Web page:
MANUSCRIPTS

 

Unpublished manuscripts of auditor’s notes on Owen’s preaching are held in Dr Williams’s Library, London, NCL, MS L6/2, NCL, MS L6/3, NCL, MS L6/4.

PRIMARY SOURCES

By John Owen

________. Θεομαχία αυτεξουσιαστικη: or, A display of Arminianisme (1643).

________. The duty of pastors and people distinguished (1644).

________. The principles of the doctrine of Christ unfolded in two short catechismes (1645).

________. A vision of unchangeable free mercy (1646).

________. Eshcol, a cluster of the fruit of Canaan (1647).

________. Eben-ezer: a memoriall of the deliverance of Essex, county, and committee (1648).

________. Salus Electorum, Sanguis Jesu; or The death of death in the death of Christ (1648).

________. A sermon preached to the Honourable House of Commons, in Parliament assembled: on January 31 (1649).

________. Certaine treatises written by John Owen M.A. Sometimes of Queens College in Oxford, now pastor of the church at Coggsehall in Essex. Formerly published at severall times, now reduced into one volume (1649).

________. Ouranwn ourania, The shaking and translating of heaven and earth (1649).

________. The branch of the Lord, the beauty of Sion: or, The glory of the Church, in its relation unto Christ (1650).

________. Of the death of Christ, the price he paid, and the purchase he made (1650).

________. The stedfastness of promises, and the sinfulness of staggering (1650).

________. The advantage of the kingdome of Christ in the shaking of the kingdoms of the world: or Providentiall alterations in their subserviency to Christ’s exaltation (1651).

________. The labouring saints dismission to rest. A sermon preached at the funeral of the Right Honourable Henry Ireton Lord Deputy of Ireland (1652).

________. The primer: or, An easie way to teach children the true reading of English. With a necessary catechisme, to instruct youth in the grounds of Christian religion (1652).

________. “The Epistle Dedicatory,” in Henry Whitfield, Strength out of weakness; or a glorious manifestation of the further progress of the gospel among the Indians in New England (1652).

________. The humble proposals of Mr. Owen, Mr. Tho. Goodwin, Mr. Nye, Mr. Sympson, and other ministers, who presented the petition to the Parliament, and other persons, Febr. 11. under debate by a committee this 31. of March, 1652. for the furtherance and propagation of the Gospe in this nation (1652).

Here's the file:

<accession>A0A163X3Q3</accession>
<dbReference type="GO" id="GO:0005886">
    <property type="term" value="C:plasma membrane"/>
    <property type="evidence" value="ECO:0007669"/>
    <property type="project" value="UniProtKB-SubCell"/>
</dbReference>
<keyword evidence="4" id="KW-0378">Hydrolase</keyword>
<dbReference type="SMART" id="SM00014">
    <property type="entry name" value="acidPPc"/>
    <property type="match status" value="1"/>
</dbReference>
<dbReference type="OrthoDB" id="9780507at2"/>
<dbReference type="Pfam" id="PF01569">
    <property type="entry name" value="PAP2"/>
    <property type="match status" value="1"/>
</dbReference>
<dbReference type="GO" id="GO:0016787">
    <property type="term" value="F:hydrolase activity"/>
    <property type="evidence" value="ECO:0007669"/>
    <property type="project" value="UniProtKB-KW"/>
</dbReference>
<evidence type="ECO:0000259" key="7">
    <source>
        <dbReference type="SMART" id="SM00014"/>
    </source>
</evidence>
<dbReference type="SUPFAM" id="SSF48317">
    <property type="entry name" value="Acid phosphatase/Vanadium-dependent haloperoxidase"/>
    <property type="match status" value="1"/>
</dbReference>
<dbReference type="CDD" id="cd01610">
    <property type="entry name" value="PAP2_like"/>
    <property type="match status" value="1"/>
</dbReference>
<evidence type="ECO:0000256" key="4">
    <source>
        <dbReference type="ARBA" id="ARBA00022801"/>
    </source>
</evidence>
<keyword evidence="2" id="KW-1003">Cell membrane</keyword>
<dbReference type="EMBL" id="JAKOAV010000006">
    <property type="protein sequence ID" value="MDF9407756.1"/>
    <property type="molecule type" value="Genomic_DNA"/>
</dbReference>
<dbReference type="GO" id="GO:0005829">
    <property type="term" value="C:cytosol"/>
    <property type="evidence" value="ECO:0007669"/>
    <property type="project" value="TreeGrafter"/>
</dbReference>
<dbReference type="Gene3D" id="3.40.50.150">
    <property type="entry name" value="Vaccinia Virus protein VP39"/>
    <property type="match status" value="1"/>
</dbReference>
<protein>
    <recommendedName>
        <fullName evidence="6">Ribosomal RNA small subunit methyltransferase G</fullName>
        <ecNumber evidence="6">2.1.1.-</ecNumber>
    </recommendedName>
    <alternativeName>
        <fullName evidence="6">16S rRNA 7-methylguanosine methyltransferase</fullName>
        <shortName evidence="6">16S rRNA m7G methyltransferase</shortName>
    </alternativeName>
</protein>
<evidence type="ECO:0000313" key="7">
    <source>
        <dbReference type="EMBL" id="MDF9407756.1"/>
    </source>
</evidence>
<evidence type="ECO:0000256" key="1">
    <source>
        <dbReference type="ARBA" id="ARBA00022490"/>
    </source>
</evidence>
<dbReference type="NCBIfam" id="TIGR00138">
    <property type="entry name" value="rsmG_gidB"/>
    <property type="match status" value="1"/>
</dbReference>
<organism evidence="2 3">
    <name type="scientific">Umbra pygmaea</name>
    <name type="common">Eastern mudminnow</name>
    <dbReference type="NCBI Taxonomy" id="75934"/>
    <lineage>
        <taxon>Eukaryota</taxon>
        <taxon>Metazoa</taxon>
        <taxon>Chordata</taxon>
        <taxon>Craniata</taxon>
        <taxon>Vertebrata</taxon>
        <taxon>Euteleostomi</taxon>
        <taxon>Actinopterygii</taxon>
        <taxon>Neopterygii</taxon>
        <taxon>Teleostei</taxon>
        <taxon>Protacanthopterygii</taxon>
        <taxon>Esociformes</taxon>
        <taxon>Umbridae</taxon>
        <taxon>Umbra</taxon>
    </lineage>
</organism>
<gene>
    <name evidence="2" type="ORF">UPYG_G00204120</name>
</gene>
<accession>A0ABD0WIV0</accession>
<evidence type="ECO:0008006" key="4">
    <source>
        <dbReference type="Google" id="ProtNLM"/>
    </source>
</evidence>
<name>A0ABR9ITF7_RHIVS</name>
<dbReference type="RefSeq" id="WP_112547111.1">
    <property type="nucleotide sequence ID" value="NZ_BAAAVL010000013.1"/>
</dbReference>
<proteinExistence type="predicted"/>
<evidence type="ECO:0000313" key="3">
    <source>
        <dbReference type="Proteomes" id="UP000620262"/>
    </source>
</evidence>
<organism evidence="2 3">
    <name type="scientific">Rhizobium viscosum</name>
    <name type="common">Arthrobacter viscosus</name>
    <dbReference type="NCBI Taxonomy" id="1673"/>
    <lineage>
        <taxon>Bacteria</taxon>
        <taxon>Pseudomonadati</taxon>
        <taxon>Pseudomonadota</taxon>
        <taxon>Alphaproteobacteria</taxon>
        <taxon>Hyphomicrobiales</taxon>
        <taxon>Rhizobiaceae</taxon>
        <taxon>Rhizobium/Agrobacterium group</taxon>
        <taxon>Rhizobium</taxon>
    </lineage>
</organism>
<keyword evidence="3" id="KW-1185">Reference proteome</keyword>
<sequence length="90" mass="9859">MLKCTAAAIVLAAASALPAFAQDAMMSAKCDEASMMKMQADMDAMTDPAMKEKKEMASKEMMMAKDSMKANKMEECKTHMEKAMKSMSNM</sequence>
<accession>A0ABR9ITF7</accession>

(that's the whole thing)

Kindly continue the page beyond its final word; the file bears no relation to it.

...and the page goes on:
________. A sermon preached to the Parliament, Octob. 13. 1652 (1652).

________. Diatriba de justitia divina (1653).

________. “Preface,” in William Twisse, The riches of God’s love unto the vessells of mercy, consistent with his absolute hatred or reprobation of the vessells of wrath (Oxford, 1653).

________. “To the Reader,” in William Erye, Vindiciæ justificationis gratuitæ (1654).

________. “Preface,” in George Kendall, Sancti sanciti, or, The common doctrine of the perseverance of the saints (1654).

________. The doctrine of the saints perseverance, explained and confirmed (1654).

________. Vindiciae evangelicae, or The mystery of the Gospell vindicated, and Socinianisme examined (1655).

________. Of the mortification of sinne in believers: The necessity, nature, and meanes of it (1656).

________. A review of the annotations of Hugo Grotius, in reference unto the doctrine of the deity, and satisfaction of Christ (1656).

­________. God’s presence with a people, the spring of their prosperity: with their speciall interest in abiding with Him (1656).

________. God’s work in founding Zion, and his peoples duty thereupon (1656).

________. “Preface,” in Lewis Du Moulin, Paraenesis ad aedificatores imperii in imperi (1656).

________. “Preface,” in George Kendall, Fur pro tribunal (Oxford, 1657).

________. Of communion with God the Father, Sonne, and Holy Ghost (1657).

________. Of schisme: The true nature of it discovered and considered, with reference to the present differences in religion (1657).

________. A review of the true nature of schisme, with a vindication of the congregationall churches in England, from the imputation thereof unjustly charged on them by Mr D. Cawdrey, preacher of the Word at Billing in Northampton-shire (1657).

________. An answer to a later treatise of Daniel Cawdrey about the nature of schism (1658).

________. Of temptation, the nature and power of it. The danger of entring into it. And the meanes of preventing the danger (1658).

________. Pro Sacra Scripturis adversus hujus tempom Fanaticos exercitaliones apologeticae Quatuor fanaticos (1658).

________. Of the divine originall, authority, self-evidencing light, and power of the Scriptures (1658).

________. A declaration of the faith and order owned and practiced in the Congregational churches in England (1659).

________. “Preface,” in William Guild, The throne of David, or An exposition of the second of Samuell (Oxford, 1659).

________. The glory and interest of nations professing the Gospel preached at a private fast, to the Commons assembled in Parliament (1659).

________. Unto the questions sent me last night, I pray accept of the ensuing answer, under the title of two questions concerning the power of the supream magistrate about religion, and the worship of God; with one about tythes, proposed and resolved (1659).